Looking for some inspiration for Movember/No-Shave November? Look no further than this week’s photo, which features members of KU’s faculty sporting an impressive variety of beards and mustaches in 1885. Click on the image to zoom in and get a closer look!
This week’s blog post has been guest written by L.Marie Avila, an Undergraduate Engagement Librarian at KU Libraries, and Carrie Cornelius, the Acting Supervisory Librarian at Tommaney Library at Haskell Indian Nations University.
In 1991, Congress proclaimed the month of November as a time to acknowledge Native American Heritage (PL 101 343). In honor of Native American Heritage, we would like to draw attention and reverence to the Indigenous Nations Studies Program collection (Call Number: RG 17/71) found in the University Archives at Spencer Research Library.
Kenneth Spencer Research Library holds the documents of the Indigenous Nations Studies Program, which signify the decades of effort by University of Kansas scholars to improve the opportunities for Indigenous students. This collection consists of a variety of communications: memos among academics and sovereign tribal nations; program development proposals; articles; and university news releases.
There, with the assistance and expertise of the staff, is a pathway to the access and discovery in research. Our research led to significant artifacts in the early discourse and vision in establishing the program dating back to the 1960s and 1970s, and records of the events and the scholarly accomplishments of native students and scholars in the late 1990s and early 2000s. Included in the artifacts is the historical partnership between the University of Kansas and Haskell Indian Nations University.
This is in dedication to Native peoples’ resiliency, and to impress to the next generations of learners, to acknowledge the historical and contemporary contributions of Native people, throughout all seasons.
To begin, we examine the current 2020 Indigenous Studies Program Brochure for Indigenous Methodology noting the flexibility, student choice, and opportunity to direct research to community improvement. All of which was the direct result of the communication and program review noted in the historical documents, each showing the passion and dedication of scholars pursuing excellence for KU’s Indigenous students.
The 2020 Indigenous Studies Program illustrates the inclusion of Indigenous Methodologies, while partnering not only with Haskell Indian Nations University, but Indigenous communities of the world. Students focus their Indigenous studies and research not only in Indigenous content, but with purpose to problem-solve the unique needs of Indigenous communities. Skill-based programs and build-your-own courses allow for individualized design and show flexibility and individualized student choice.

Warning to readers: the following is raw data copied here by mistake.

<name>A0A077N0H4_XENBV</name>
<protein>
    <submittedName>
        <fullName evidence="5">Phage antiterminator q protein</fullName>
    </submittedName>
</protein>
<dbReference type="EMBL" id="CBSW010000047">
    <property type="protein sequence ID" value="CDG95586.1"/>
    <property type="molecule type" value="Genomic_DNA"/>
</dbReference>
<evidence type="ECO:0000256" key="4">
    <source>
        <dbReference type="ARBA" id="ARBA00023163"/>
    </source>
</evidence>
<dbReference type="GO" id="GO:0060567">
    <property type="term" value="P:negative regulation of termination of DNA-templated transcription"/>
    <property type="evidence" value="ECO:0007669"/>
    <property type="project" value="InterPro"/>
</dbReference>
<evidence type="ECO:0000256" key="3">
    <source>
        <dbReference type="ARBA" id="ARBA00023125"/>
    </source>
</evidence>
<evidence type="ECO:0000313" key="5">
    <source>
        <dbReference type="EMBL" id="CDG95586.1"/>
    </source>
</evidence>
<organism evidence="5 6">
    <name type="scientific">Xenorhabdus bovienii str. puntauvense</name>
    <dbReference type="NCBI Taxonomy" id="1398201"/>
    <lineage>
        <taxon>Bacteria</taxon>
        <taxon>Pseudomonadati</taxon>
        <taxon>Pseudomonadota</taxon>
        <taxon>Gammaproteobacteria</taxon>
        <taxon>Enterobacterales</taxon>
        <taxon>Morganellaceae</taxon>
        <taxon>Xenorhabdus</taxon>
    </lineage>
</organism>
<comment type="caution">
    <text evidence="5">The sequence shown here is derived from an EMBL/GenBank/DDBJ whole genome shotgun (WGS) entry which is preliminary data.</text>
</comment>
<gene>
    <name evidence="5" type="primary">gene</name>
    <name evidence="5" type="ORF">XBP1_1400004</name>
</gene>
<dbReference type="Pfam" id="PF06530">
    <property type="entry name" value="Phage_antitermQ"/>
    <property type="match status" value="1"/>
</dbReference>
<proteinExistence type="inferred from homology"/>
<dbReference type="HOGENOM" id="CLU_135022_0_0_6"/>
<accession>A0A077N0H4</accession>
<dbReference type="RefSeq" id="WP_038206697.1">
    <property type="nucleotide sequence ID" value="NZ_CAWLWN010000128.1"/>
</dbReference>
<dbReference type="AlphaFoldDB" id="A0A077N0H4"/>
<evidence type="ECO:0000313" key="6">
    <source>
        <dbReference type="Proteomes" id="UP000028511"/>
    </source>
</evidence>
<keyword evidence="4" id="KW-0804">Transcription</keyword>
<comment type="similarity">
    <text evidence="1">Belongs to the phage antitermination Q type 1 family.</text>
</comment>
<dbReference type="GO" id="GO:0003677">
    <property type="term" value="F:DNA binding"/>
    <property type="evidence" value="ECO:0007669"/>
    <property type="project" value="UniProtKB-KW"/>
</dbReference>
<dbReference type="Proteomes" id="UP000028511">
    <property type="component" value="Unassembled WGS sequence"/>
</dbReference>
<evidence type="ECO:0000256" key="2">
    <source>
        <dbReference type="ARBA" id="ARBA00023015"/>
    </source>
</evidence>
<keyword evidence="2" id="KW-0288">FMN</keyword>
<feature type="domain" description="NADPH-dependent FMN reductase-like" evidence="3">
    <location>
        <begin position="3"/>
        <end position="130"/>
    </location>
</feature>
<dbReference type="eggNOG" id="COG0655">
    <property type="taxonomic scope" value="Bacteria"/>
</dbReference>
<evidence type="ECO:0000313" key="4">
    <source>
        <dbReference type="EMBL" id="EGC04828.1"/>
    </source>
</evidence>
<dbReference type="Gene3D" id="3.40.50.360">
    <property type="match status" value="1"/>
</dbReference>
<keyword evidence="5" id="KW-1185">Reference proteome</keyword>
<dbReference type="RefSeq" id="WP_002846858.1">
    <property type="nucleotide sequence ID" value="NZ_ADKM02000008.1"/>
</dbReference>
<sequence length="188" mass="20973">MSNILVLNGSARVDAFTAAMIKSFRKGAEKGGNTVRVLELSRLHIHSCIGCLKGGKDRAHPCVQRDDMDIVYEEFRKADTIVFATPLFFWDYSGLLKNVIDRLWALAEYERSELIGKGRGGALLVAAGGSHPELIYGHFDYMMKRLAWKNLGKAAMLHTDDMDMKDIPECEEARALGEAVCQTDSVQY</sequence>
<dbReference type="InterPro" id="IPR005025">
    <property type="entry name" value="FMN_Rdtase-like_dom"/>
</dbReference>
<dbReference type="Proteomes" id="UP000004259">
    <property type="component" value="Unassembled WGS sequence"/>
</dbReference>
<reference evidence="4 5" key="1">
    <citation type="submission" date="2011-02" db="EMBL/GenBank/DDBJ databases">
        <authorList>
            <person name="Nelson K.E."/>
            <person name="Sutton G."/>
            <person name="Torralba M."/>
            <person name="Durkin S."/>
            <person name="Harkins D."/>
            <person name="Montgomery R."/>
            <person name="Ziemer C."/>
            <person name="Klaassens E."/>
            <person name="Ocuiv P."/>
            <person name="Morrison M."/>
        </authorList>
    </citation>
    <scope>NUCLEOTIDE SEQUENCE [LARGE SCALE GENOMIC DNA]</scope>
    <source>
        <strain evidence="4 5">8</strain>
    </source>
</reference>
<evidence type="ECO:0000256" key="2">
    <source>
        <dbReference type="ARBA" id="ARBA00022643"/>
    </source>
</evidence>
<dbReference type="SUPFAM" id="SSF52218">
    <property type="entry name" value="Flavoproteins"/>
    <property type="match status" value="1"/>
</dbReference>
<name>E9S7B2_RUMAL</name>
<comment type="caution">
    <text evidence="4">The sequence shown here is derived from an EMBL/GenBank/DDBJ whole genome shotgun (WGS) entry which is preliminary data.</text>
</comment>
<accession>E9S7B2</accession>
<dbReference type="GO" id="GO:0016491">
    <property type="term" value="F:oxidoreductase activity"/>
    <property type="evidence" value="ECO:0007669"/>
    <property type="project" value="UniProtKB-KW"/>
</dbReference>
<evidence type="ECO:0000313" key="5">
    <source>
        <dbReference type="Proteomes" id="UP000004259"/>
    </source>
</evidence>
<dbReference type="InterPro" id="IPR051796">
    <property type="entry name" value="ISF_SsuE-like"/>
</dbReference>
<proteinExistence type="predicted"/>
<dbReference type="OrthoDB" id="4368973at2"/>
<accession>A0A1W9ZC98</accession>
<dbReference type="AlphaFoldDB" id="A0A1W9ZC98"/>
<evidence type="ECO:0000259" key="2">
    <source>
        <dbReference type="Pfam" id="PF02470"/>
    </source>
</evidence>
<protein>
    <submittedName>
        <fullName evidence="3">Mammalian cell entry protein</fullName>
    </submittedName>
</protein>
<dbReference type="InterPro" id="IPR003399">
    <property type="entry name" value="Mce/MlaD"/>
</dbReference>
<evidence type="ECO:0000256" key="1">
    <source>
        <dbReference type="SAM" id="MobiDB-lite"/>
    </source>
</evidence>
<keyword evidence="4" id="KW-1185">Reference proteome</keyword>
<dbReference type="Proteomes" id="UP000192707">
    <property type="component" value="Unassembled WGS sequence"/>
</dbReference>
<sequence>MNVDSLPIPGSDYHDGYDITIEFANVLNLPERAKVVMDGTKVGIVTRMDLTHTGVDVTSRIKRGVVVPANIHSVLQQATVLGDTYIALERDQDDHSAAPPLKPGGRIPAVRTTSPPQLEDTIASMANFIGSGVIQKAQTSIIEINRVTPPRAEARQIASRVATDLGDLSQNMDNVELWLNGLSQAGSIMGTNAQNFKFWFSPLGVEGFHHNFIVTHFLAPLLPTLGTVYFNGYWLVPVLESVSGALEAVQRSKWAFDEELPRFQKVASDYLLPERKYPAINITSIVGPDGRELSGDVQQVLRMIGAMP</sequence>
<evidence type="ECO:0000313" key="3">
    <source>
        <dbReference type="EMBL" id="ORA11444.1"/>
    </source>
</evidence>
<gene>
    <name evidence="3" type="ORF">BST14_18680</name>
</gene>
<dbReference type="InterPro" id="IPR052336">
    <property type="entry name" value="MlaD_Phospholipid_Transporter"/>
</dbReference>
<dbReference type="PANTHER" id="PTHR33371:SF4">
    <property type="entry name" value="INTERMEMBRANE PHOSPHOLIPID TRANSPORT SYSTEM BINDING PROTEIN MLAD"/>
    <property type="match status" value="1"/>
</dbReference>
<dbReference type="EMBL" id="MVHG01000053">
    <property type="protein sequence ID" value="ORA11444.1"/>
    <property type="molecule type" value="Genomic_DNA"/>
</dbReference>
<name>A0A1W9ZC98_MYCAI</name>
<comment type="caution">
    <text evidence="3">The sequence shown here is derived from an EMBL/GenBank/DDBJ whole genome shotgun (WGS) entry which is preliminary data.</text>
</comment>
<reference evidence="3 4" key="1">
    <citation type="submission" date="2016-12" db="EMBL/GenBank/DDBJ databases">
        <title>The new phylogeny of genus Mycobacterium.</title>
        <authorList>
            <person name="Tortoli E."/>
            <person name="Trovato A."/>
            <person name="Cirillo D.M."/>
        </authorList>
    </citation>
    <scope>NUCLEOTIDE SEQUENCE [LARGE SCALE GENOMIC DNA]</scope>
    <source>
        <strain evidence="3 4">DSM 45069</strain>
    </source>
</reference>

A step back gives the opportunity to gain insight to the process. This early artifact (below) looks at the promise and challenge in developing a program dedicated to Indian studies.
Illustrated in a meaningfully-written letter by a KU professor, the letter below captures the Indigeneity of Indian students and their ultimate regard to “make something meaningful” out of a college education and an Indian Center in the space. The document provides insight into the 1973 “Indian work” strategies that were systematically and proportionally selecting tribal students by their traditionality. Additional strategies included housing together, scheduling core courses together, and mentoring by tribal teachers.
Moving into the end of the twentieth century is an in-depth proposal from KU’s Indigenous Nations Studies Task Force.
To conduct in-depth research in this subject area, and others, make an appointment to visit Kenneth Spencer Research Library.
Opened in 1872, the “New Building” was KU’s second building. According to an article on the KU History website, “when John Fraser, KU’s second chancellor, took office in 1868, he found the school’s 122 students crammed into a single, 11-room building [North College] with no central heating, although each room did have its own stove.” North College does not appear to be visible in the above photo.
By comparison, the majestic “New Building” boasted the most modern of nineteenth-century amenities:
The entire structure, noted the Fort Scott Daily Monitor on June 6, 1872, “will be heated with steam and lighted with gas, and every room will be supplied with water.” And although electric lights did not appear at KU until 1888, the building featured electrically powered clocks in each room. In addition, mechanically inclined students would also be able to work with steam-driven engines, lathes and other machinery. Being 300 feet long, 100 feet wide, and rising four stories, it was spacious enough to house the entire University: departmental and administrative offices, laboratories, classrooms, the library, a student reading room, even a large, second-floor auditorium.
“New Building” became officially known as University Hall in 1879. KU changed the name of the building to Fraser Hall in 1897 to honor John Fraser, the building’s champion. “Old” Fraser Hall was razed in August 1965 to make way for the “New” Fraser Hall that stands on Mount Oread today.